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Houston based depression psychiatrist, Dr. Sandhya Prashad, M.D., tells how this new drug might save lives and cost less than expected

HOUSTON, March 5, 2019 /PRNewswire/ -- "New FDA approved depression treatment, esketamine, is the biggest advancement in depression treatment in thirty years" – says Houston based Psychiatrist, Dr. Sandhya Prashad. This approval allows ketamine treatments to be more widely available and will likely be covered by various insurance providers for patients who have failed previous treatments.

Depression is the leading cause of disability worldwide, and an estimated 16.2 million adults in the United States have had at least one major depressive episode. According to a survey conducted from 2011 to 2014 by the U.S. Centers for Disease Control and Prevention, one (1) in eight (8) Americans age 12 and older are reported to have used antidepressants within the past month.

Ketamine has been hailed as the most important advancement in the treatment of depression in the past 50 years. Ketamine works on the NMDA receptor and modulates glutamate instead of serotonin, norepinephrine, and dopamine like traditional antidepressants. It is thought to help restore nerve synaptic connections in brain cells in people with major depressive disorder. It also works faster than other antidepressants. Patients often report symptom improvement in days instead of weeks. Suicidality also often improves rapidly.

Other psychiatrists in Dr. Prashad's network have been sighted to confirm the drugs' effectiveness and long-term results as per this weeks interview from the TODAY show: esketamine nasal spray discussed on the Today show.

Today, Johnson & Johnson's nasal form of Ketamine, esketamine, which will be marketed under the name Spravato, was FDA approved. The long-term safety study showed that esketamine was generally tolerable, with no new safety signals with dosing up to 52 weeks. Discontinuation rates due to esketamine-related adverse events were low.

Traditional, conventional antidepressant drug treatments have a therapeutic lag of 3–4 weeks, and about a third of patients do not respond. At this time, ketamine has been available as an off-label treatment for depression and is not covered by insurance. Given the fact that ongoing treatment is required, it can become rather costly, and this has greatly affected its accessibility for patients. Johnson and Johnson has been developing a nasal version of ketamine called esketamine (Spravato) for treatment resistant depression. With FDA approval, insurance companies will begin to cover costs of the medication and make the treatment more widely accessible. The drug would be the first novel therapeutic for depression in 35 years.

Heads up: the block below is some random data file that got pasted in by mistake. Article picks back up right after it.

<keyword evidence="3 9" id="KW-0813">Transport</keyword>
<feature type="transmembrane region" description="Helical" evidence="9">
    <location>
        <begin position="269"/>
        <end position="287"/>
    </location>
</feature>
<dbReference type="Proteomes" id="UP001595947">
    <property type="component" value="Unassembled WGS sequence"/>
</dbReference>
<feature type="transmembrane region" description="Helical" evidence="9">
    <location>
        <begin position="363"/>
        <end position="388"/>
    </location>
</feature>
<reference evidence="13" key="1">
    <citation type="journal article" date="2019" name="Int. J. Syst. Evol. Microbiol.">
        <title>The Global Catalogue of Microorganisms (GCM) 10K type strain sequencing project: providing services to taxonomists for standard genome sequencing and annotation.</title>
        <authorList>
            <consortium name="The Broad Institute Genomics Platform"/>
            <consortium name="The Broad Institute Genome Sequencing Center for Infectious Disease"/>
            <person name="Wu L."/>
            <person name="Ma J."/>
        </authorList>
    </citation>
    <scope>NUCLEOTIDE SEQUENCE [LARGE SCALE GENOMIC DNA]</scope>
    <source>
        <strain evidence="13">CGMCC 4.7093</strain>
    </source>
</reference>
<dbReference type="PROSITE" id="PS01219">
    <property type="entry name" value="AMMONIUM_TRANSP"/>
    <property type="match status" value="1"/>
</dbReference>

"We've always prided ourselves in offering the most advanced treatments to our patients," Dr. Prashad said. "Insurance coverage of esketamine will allow this life-saving treatment to be accessible to patients that need it. With one-third of those suffering from depression unable to respond to antidepressant medications, being able to provide relief to patients that are otherwise treatment resistant is a great opportunity."

Dr. Sandhya Prashad, board certified Psychiatrist based in Houston, has specialized in treatment resistant depression and has been using ketamine in her practice since 2016. A graduate of Baylor College of Medicine for both Medical School and Psychiatry Residency, she has presented on the national level at conferences regarding the use of ketamine. She is a founding member and the secretary of the American Society of Ketamine Physicians (www.ASKP.org) which is a non-profit organization created to advocate for the safe use of ketamine for mental illness and pain disorders and to expand access to ketamine therapy. Dr. Prashad was also named one of Houston's Top Doctors by H Texas Magazine for 2017, 2018 and 2019.

Patients may learn more about the treatment and the practice by calling 832-436-4055 or visiting www.houstonketaminetherapy.com

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SOURCE Dr. Sandhya Prashad